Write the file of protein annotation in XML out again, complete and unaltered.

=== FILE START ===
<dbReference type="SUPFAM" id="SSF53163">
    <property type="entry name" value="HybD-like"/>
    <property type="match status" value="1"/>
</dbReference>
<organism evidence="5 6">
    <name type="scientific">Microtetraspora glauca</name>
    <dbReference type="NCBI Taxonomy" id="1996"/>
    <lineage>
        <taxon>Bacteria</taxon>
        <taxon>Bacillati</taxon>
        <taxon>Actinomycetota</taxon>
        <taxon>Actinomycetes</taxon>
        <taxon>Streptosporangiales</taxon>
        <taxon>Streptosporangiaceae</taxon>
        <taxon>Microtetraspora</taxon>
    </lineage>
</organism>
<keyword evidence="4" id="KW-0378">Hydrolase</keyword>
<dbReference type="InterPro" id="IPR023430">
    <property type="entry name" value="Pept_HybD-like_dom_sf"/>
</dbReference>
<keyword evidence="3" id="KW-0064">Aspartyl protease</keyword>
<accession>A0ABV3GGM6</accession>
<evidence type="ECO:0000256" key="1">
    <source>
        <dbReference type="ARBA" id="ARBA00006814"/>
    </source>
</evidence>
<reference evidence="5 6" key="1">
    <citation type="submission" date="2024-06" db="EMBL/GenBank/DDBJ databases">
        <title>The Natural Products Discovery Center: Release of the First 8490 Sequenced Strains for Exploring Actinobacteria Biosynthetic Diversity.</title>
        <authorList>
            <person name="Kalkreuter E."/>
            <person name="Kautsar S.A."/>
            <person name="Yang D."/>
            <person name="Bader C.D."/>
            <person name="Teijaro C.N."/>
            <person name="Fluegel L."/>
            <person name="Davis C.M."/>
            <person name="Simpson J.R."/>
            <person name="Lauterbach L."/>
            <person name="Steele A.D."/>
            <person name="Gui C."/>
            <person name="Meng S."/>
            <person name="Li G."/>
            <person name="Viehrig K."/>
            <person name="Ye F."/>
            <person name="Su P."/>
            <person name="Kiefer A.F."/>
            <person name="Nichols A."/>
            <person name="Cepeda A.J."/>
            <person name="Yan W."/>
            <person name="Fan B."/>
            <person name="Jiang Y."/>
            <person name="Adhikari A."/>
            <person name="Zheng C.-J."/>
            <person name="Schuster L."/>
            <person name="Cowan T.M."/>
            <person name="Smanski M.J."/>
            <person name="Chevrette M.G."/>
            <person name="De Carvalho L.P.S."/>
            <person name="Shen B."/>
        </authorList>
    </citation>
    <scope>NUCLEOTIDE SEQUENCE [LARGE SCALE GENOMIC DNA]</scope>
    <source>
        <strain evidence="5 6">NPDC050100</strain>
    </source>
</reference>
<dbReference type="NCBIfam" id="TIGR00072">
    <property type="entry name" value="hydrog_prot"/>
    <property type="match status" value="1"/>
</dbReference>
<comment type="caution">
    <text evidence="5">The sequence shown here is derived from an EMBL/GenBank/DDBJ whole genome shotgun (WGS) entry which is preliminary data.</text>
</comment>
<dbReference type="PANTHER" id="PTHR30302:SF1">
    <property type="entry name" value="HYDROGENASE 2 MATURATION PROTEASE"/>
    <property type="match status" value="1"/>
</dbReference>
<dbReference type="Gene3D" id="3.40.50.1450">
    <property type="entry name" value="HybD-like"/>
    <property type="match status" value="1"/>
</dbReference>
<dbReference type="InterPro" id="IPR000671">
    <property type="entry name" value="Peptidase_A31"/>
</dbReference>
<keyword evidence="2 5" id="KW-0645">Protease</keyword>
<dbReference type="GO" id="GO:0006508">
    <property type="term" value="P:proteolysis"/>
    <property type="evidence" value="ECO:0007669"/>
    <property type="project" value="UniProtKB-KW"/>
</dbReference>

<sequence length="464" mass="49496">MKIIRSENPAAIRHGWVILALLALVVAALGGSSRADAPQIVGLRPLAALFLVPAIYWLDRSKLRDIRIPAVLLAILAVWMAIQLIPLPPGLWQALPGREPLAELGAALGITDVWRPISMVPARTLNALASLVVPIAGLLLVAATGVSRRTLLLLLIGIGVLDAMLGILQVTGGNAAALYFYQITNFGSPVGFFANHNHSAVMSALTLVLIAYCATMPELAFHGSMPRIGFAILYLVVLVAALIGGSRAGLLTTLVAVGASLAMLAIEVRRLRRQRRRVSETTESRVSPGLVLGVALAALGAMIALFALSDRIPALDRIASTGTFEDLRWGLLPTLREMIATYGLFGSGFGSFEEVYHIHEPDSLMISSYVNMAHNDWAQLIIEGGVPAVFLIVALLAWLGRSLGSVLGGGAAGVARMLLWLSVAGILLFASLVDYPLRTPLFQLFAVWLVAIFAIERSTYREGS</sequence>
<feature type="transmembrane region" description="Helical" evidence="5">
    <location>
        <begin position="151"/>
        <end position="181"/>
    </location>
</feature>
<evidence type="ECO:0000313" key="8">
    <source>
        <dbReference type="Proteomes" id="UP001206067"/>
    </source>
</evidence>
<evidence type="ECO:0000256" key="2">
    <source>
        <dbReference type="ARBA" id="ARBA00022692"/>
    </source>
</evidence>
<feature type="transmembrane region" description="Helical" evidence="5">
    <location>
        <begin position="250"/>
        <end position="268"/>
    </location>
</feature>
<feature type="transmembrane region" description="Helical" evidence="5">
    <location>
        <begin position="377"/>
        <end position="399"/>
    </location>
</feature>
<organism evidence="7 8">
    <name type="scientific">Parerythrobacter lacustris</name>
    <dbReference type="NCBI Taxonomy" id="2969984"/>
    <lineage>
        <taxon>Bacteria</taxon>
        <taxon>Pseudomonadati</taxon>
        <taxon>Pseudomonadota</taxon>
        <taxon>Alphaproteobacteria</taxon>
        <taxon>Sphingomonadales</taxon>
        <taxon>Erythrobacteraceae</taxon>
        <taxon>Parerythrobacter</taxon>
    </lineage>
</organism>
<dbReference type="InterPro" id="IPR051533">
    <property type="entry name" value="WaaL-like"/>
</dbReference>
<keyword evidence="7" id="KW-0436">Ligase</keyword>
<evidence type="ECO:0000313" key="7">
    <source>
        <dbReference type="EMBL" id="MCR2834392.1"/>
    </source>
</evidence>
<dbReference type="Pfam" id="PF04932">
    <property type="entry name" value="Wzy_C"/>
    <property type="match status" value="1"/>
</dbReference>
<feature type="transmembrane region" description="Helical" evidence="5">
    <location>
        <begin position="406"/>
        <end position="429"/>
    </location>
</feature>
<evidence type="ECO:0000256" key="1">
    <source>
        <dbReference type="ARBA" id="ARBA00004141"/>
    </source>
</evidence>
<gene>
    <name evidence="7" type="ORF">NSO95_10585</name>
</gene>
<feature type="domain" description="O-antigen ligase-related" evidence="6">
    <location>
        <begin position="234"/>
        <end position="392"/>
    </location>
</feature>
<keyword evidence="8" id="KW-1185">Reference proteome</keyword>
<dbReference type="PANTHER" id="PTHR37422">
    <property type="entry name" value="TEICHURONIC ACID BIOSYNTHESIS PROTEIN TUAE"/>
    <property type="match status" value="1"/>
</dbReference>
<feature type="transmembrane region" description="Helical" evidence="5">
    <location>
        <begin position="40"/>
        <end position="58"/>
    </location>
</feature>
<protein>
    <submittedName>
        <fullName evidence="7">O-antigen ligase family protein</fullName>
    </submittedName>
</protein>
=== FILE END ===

<dbReference type="SUPFAM" id="SSF53163">
    <property type="entry name" value="HybD-like"/>
    <property type="match status" value="1"/>
</dbReference>
<organism evidence="5 6">
    <name type="scientific">Microtetraspora glauca</name>
    <dbReference type="NCBI Taxonomy" id="1996"/>
    <lineage>
        <taxon>Bacteria</taxon>
        <taxon>Bacillati</taxon>
        <taxon>Actinomycetota</taxon>
        <taxon>Actinomycetes</taxon>
        <taxon>Streptosporangiales</taxon>
        <taxon>Streptosporangiaceae</taxon>
        <taxon>Microtetraspora</taxon>
    </lineage>
</organism>
<keyword evidence="4" id="KW-0378">Hydrolase</keyword>
<dbReference type="InterPro" id="IPR023430">
    <property type="entry name" value="Pept_HybD-like_dom_sf"/>
</dbReference>
<keyword evidence="3" id="KW-0064">Aspartyl protease</keyword>
<accession>A0ABV3GGM6</accession>
<evidence type="ECO:0000256" key="1">
    <source>
        <dbReference type="ARBA" id="ARBA00006814"/>
    </source>
</evidence>
<reference evidence="5 6" key="1">
    <citation type="submission" date="2024-06" db="EMBL/GenBank/DDBJ databases">
        <title>The Natural Products Discovery Center: Release of the First 8490 Sequenced Strains for Exploring Actinobacteria Biosynthetic Diversity.</title>
        <authorList>
            <person name="Kalkreuter E."/>
            <person name="Kautsar S.A."/>
            <person name="Yang D."/>
            <person name="Bader C.D."/>
            <person name="Teijaro C.N."/>
            <person name="Fluegel L."/>
            <person name="Davis C.M."/>
            <person name="Simpson J.R."/>
            <person name="Lauterbach L."/>
            <person name="Steele A.D."/>
            <person name="Gui C."/>
            <person name="Meng S."/>
            <person name="Li G."/>
            <person name="Viehrig K."/>
            <person name="Ye F."/>
            <person name="Su P."/>
            <person name="Kiefer A.F."/>
            <person name="Nichols A."/>
            <person name="Cepeda A.J."/>
            <person name="Yan W."/>
            <person name="Fan B."/>
            <person name="Jiang Y."/>
            <person name="Adhikari A."/>
            <person name="Zheng C.-J."/>
            <person name="Schuster L."/>
            <person name="Cowan T.M."/>
            <person name="Smanski M.J."/>
            <person name="Chevrette M.G."/>
            <person name="De Carvalho L.P.S."/>
            <person name="Shen B."/>
        </authorList>
    </citation>
    <scope>NUCLEOTIDE SEQUENCE [LARGE SCALE GENOMIC DNA]</scope>
    <source>
        <strain evidence="5 6">NPDC050100</strain>
    </source>
</reference>
<dbReference type="NCBIfam" id="TIGR00072">
    <property type="entry name" value="hydrog_prot"/>
    <property type="match status" value="1"/>
</dbReference>
<comment type="caution">
    <text evidence="5">The sequence shown here is derived from an EMBL/GenBank/DDBJ whole genome shotgun (WGS) entry which is preliminary data.</text>
</comment>
<dbReference type="PANTHER" id="PTHR30302:SF1">
    <property type="entry name" value="HYDROGENASE 2 MATURATION PROTEASE"/>
    <property type="match status" value="1"/>
</dbReference>
<dbReference type="Gene3D" id="3.40.50.1450">
    <property type="entry name" value="HybD-like"/>
    <property type="match status" value="1"/>
</dbReference>
<dbReference type="InterPro" id="IPR000671">
    <property type="entry name" value="Peptidase_A31"/>
</dbReference>
<keyword evidence="2 5" id="KW-0645">Protease</keyword>
<dbReference type="GO" id="GO:0006508">
    <property type="term" value="P:proteolysis"/>
    <property type="evidence" value="ECO:0007669"/>
    <property type="project" value="UniProtKB-KW"/>
</dbReference>

<sequence length="464" mass="49496">MKIIRSENPAAIRHGWVILALLALVVAALGGSSRADAPQIVGLRPLAALFLVPAIYWLDRSKLRDIRIPAVLLAILAVWMAIQLIPLPPGLWQALPGREPLAELGAALGITDVWRPISMVPARTLNALASLVVPIAGLLLVAATGVSRRTLLLLLIGIGVLDAMLGILQVTGGNAAALYFYQITNFGSPVGFFANHNHSAVMSALTLVLIAYCATMPELAFHGSMPRIGFAILYLVVLVAALIGGSRAGLLTTLVAVGASLAMLAIEVRRLRRQRRRVSETTESRVSPGLVLGVALAALGAMIALFALSDRIPALDRIASTGTFEDLRWGLLPTLREMIATYGLFGSGFGSFEEVYHIHEPDSLMISSYVNMAHNDWAQLIIEGGVPAVFLIVALLAWLGRSLGSVLGGGAAGVARMLLWLSVAGILLFASLVDYPLRTPLFQLFAVWLVAIFAIERSTYREGS</sequence>
<feature type="transmembrane region" description="Helical" evidence="5">
    <location>
        <begin position="151"/>
        <end position="181"/>
    </location>
</feature>
<evidence type="ECO:0000313" key="8">
    <source>
        <dbReference type="Proteomes" id="UP001206067"/>
    </source>
</evidence>
<evidence type="ECO:0000256" key="2">
    <source>
        <dbReference type="ARBA" id="ARBA00022692"/>
    </source>
</evidence>
<feature type="transmembrane region" description="Helical" evidence="5">
    <location>
        <begin position="250"/>
        <end position="268"/>
    </location>
</feature>
<feature type="transmembrane region" description="Helical" evidence="5">
    <location>
        <begin position="377"/>
        <end position="399"/>
    </location>
</feature>
<organism evidence="7 8">
    <name type="scientific">Parerythrobacter lacustris</name>
    <dbReference type="NCBI Taxonomy" id="2969984"/>
    <lineage>
        <taxon>Bacteria</taxon>
        <taxon>Pseudomonadati</taxon>
        <taxon>Pseudomonadota</taxon>
        <taxon>Alphaproteobacteria</taxon>
        <taxon>Sphingomonadales</taxon>
        <taxon>Erythrobacteraceae</taxon>
        <taxon>Parerythrobacter</taxon>
    </lineage>
</organism>
<dbReference type="InterPro" id="IPR051533">
    <property type="entry name" value="WaaL-like"/>
</dbReference>
<keyword evidence="7" id="KW-0436">Ligase</keyword>
<evidence type="ECO:0000313" key="7">
    <source>
        <dbReference type="EMBL" id="MCR2834392.1"/>
    </source>
</evidence>
<dbReference type="Pfam" id="PF04932">
    <property type="entry name" value="Wzy_C"/>
    <property type="match status" value="1"/>
</dbReference>
<feature type="transmembrane region" description="Helical" evidence="5">
    <location>
        <begin position="406"/>
        <end position="429"/>
    </location>
</feature>
<evidence type="ECO:0000256" key="1">
    <source>
        <dbReference type="ARBA" id="ARBA00004141"/>
    </source>
</evidence>
<gene>
    <name evidence="7" type="ORF">NSO95_10585</name>
</gene>
<feature type="domain" description="O-antigen ligase-related" evidence="6">
    <location>
        <begin position="234"/>
        <end position="392"/>
    </location>
</feature>
<keyword evidence="8" id="KW-1185">Reference proteome</keyword>
<dbReference type="PANTHER" id="PTHR37422">
    <property type="entry name" value="TEICHURONIC ACID BIOSYNTHESIS PROTEIN TUAE"/>
    <property type="match status" value="1"/>
</dbReference>
<feature type="transmembrane region" description="Helical" evidence="5">
    <location>
        <begin position="40"/>
        <end position="58"/>
    </location>
</feature>
<protein>
    <submittedName>
        <fullName evidence="7">O-antigen ligase family protein</fullName>
    </submittedName>
</protein>